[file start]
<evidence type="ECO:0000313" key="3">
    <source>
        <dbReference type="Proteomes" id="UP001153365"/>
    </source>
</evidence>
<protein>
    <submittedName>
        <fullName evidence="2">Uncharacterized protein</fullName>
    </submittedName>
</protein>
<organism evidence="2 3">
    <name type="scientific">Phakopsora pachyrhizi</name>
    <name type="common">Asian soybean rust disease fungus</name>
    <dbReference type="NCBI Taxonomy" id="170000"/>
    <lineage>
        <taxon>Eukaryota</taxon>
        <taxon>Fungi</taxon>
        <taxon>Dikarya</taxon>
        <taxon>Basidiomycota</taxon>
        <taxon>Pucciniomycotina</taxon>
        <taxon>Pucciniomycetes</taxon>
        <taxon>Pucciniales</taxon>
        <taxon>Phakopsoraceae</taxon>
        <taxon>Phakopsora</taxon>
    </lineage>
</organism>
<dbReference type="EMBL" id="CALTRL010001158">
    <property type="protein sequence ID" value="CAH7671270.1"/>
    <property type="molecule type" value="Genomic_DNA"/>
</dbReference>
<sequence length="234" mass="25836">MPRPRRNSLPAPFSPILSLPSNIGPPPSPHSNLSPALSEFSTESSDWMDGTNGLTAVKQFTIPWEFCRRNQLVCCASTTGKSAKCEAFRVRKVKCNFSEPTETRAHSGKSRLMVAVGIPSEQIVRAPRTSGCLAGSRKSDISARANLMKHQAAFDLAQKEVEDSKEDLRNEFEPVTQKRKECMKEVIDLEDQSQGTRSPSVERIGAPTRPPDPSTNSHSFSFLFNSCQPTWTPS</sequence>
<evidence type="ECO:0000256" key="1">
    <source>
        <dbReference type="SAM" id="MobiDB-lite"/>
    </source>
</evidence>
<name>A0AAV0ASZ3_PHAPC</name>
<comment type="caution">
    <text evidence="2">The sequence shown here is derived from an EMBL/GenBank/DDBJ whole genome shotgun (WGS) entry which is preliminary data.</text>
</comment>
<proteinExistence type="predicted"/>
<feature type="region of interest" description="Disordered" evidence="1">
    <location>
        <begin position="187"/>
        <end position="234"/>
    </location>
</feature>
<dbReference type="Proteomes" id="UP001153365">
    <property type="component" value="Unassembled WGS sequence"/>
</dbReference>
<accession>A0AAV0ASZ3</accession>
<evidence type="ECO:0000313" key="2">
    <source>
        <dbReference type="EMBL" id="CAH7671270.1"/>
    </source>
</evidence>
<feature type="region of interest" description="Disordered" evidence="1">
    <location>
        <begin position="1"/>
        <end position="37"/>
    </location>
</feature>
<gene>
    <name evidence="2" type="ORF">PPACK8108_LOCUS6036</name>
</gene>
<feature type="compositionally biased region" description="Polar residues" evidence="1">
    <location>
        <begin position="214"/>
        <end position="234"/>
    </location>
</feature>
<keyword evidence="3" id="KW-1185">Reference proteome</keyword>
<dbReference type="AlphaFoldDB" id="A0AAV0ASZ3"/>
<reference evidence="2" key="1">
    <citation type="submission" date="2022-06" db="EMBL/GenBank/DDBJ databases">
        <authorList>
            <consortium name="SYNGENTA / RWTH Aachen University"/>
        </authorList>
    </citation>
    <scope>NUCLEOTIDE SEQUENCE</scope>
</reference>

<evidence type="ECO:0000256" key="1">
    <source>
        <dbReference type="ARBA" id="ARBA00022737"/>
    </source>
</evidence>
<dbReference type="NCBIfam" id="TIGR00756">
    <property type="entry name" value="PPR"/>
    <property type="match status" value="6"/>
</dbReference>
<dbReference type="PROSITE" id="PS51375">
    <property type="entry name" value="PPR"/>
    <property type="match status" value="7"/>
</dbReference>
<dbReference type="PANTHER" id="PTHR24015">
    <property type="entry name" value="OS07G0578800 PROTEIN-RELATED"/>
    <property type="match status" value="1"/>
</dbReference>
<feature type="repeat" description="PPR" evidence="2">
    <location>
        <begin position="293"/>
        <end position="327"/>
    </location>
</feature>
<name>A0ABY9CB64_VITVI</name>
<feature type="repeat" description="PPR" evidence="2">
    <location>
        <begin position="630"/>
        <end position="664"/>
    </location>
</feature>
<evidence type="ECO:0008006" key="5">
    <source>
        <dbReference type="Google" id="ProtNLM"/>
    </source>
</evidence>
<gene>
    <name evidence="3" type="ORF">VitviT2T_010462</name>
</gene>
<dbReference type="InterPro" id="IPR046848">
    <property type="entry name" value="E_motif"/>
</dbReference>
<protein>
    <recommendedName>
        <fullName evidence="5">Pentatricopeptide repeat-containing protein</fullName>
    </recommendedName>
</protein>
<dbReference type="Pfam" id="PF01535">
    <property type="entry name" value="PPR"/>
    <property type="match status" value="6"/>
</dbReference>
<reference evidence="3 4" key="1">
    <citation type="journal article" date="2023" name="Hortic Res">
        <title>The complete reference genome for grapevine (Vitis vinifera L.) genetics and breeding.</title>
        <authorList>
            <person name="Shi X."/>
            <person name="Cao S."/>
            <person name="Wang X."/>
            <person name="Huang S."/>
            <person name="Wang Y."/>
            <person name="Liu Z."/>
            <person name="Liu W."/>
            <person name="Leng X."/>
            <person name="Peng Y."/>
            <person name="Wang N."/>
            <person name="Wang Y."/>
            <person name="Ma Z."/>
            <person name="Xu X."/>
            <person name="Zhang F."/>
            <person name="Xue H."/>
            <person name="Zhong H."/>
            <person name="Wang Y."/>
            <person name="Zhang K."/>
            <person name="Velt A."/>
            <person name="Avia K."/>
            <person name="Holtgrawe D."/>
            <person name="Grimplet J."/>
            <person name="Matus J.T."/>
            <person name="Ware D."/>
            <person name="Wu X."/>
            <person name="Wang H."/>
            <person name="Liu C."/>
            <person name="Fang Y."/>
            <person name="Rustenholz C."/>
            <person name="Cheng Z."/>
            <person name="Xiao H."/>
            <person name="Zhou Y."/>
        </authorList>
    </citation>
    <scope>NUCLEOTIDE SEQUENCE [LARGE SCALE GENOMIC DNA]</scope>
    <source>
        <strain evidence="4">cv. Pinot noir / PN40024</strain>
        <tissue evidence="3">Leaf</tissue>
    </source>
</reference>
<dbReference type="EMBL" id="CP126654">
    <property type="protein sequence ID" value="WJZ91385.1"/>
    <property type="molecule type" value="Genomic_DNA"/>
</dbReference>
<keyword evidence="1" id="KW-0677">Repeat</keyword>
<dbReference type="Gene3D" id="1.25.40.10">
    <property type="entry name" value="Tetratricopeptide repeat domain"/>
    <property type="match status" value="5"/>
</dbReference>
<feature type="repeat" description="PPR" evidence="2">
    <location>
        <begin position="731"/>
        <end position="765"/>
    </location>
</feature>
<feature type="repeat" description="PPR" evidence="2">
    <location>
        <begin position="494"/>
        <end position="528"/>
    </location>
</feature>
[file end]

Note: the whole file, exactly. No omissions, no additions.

<evidence type="ECO:0000313" key="3">
    <source>
        <dbReference type="Proteomes" id="UP001153365"/>
    </source>
</evidence>
<protein>
    <submittedName>
        <fullName evidence="2">Uncharacterized protein</fullName>
    </submittedName>
</protein>
<organism evidence="2 3">
    <name type="scientific">Phakopsora pachyrhizi</name>
    <name type="common">Asian soybean rust disease fungus</name>
    <dbReference type="NCBI Taxonomy" id="170000"/>
    <lineage>
        <taxon>Eukaryota</taxon>
        <taxon>Fungi</taxon>
        <taxon>Dikarya</taxon>
        <taxon>Basidiomycota</taxon>
        <taxon>Pucciniomycotina</taxon>
        <taxon>Pucciniomycetes</taxon>
        <taxon>Pucciniales</taxon>
        <taxon>Phakopsoraceae</taxon>
        <taxon>Phakopsora</taxon>
    </lineage>
</organism>
<dbReference type="EMBL" id="CALTRL010001158">
    <property type="protein sequence ID" value="CAH7671270.1"/>
    <property type="molecule type" value="Genomic_DNA"/>
</dbReference>
<sequence length="234" mass="25836">MPRPRRNSLPAPFSPILSLPSNIGPPPSPHSNLSPALSEFSTESSDWMDGTNGLTAVKQFTIPWEFCRRNQLVCCASTTGKSAKCEAFRVRKVKCNFSEPTETRAHSGKSRLMVAVGIPSEQIVRAPRTSGCLAGSRKSDISARANLMKHQAAFDLAQKEVEDSKEDLRNEFEPVTQKRKECMKEVIDLEDQSQGTRSPSVERIGAPTRPPDPSTNSHSFSFLFNSCQPTWTPS</sequence>
<evidence type="ECO:0000256" key="1">
    <source>
        <dbReference type="SAM" id="MobiDB-lite"/>
    </source>
</evidence>
<name>A0AAV0ASZ3_PHAPC</name>
<comment type="caution">
    <text evidence="2">The sequence shown here is derived from an EMBL/GenBank/DDBJ whole genome shotgun (WGS) entry which is preliminary data.</text>
</comment>
<proteinExistence type="predicted"/>
<feature type="region of interest" description="Disordered" evidence="1">
    <location>
        <begin position="187"/>
        <end position="234"/>
    </location>
</feature>
<dbReference type="Proteomes" id="UP001153365">
    <property type="component" value="Unassembled WGS sequence"/>
</dbReference>
<accession>A0AAV0ASZ3</accession>
<evidence type="ECO:0000313" key="2">
    <source>
        <dbReference type="EMBL" id="CAH7671270.1"/>
    </source>
</evidence>
<feature type="region of interest" description="Disordered" evidence="1">
    <location>
        <begin position="1"/>
        <end position="37"/>
    </location>
</feature>
<gene>
    <name evidence="2" type="ORF">PPACK8108_LOCUS6036</name>
</gene>
<feature type="compositionally biased region" description="Polar residues" evidence="1">
    <location>
        <begin position="214"/>
        <end position="234"/>
    </location>
</feature>
<keyword evidence="3" id="KW-1185">Reference proteome</keyword>
<dbReference type="AlphaFoldDB" id="A0AAV0ASZ3"/>
<reference evidence="2" key="1">
    <citation type="submission" date="2022-06" db="EMBL/GenBank/DDBJ databases">
        <authorList>
            <consortium name="SYNGENTA / RWTH Aachen University"/>
        </authorList>
    </citation>
    <scope>NUCLEOTIDE SEQUENCE</scope>
</reference>

<evidence type="ECO:0000256" key="1">
    <source>
        <dbReference type="ARBA" id="ARBA00022737"/>
    </source>
</evidence>
<dbReference type="NCBIfam" id="TIGR00756">
    <property type="entry name" value="PPR"/>
    <property type="match status" value="6"/>
</dbReference>
<dbReference type="PROSITE" id="PS51375">
    <property type="entry name" value="PPR"/>
    <property type="match status" value="7"/>
</dbReference>
<dbReference type="PANTHER" id="PTHR24015">
    <property type="entry name" value="OS07G0578800 PROTEIN-RELATED"/>
    <property type="match status" value="1"/>
</dbReference>
<feature type="repeat" description="PPR" evidence="2">
    <location>
        <begin position="293"/>
        <end position="327"/>
    </location>
</feature>
<name>A0ABY9CB64_VITVI</name>
<feature type="repeat" description="PPR" evidence="2">
    <location>
        <begin position="630"/>
        <end position="664"/>
    </location>
</feature>
<evidence type="ECO:0008006" key="5">
    <source>
        <dbReference type="Google" id="ProtNLM"/>
    </source>
</evidence>
<gene>
    <name evidence="3" type="ORF">VitviT2T_010462</name>
</gene>
<dbReference type="InterPro" id="IPR046848">
    <property type="entry name" value="E_motif"/>
</dbReference>
<protein>
    <recommendedName>
        <fullName evidence="5">Pentatricopeptide repeat-containing protein</fullName>
    </recommendedName>
</protein>
<dbReference type="Pfam" id="PF01535">
    <property type="entry name" value="PPR"/>
    <property type="match status" value="6"/>
</dbReference>
<reference evidence="3 4" key="1">
    <citation type="journal article" date="2023" name="Hortic Res">
        <title>The complete reference genome for grapevine (Vitis vinifera L.) genetics and breeding.</title>
        <authorList>
            <person name="Shi X."/>
            <person name="Cao S."/>
            <person name="Wang X."/>
            <person name="Huang S."/>
            <person name="Wang Y."/>
            <person name="Liu Z."/>
            <person name="Liu W."/>
            <person name="Leng X."/>
            <person name="Peng Y."/>
            <person name="Wang N."/>
            <person name="Wang Y."/>
            <person name="Ma Z."/>
            <person name="Xu X."/>
            <person name="Zhang F."/>
            <person name="Xue H."/>
            <person name="Zhong H."/>
            <person name="Wang Y."/>
            <person name="Zhang K."/>
            <person name="Velt A."/>
            <person name="Avia K."/>
            <person name="Holtgrawe D."/>
            <person name="Grimplet J."/>
            <person name="Matus J.T."/>
            <person name="Ware D."/>
            <person name="Wu X."/>
            <person name="Wang H."/>
            <person name="Liu C."/>
            <person name="Fang Y."/>
            <person name="Rustenholz C."/>
            <person name="Cheng Z."/>
            <person name="Xiao H."/>
            <person name="Zhou Y."/>
        </authorList>
    </citation>
    <scope>NUCLEOTIDE SEQUENCE [LARGE SCALE GENOMIC DNA]</scope>
    <source>
        <strain evidence="4">cv. Pinot noir / PN40024</strain>
        <tissue evidence="3">Leaf</tissue>
    </source>
</reference>
<dbReference type="EMBL" id="CP126654">
    <property type="protein sequence ID" value="WJZ91385.1"/>
    <property type="molecule type" value="Genomic_DNA"/>
</dbReference>
<keyword evidence="1" id="KW-0677">Repeat</keyword>
<dbReference type="Gene3D" id="1.25.40.10">
    <property type="entry name" value="Tetratricopeptide repeat domain"/>
    <property type="match status" value="5"/>
</dbReference>
<feature type="repeat" description="PPR" evidence="2">
    <location>
        <begin position="731"/>
        <end position="765"/>
    </location>
</feature>
<feature type="repeat" description="PPR" evidence="2">
    <location>
        <begin position="494"/>
        <end position="528"/>
    </location>
</feature>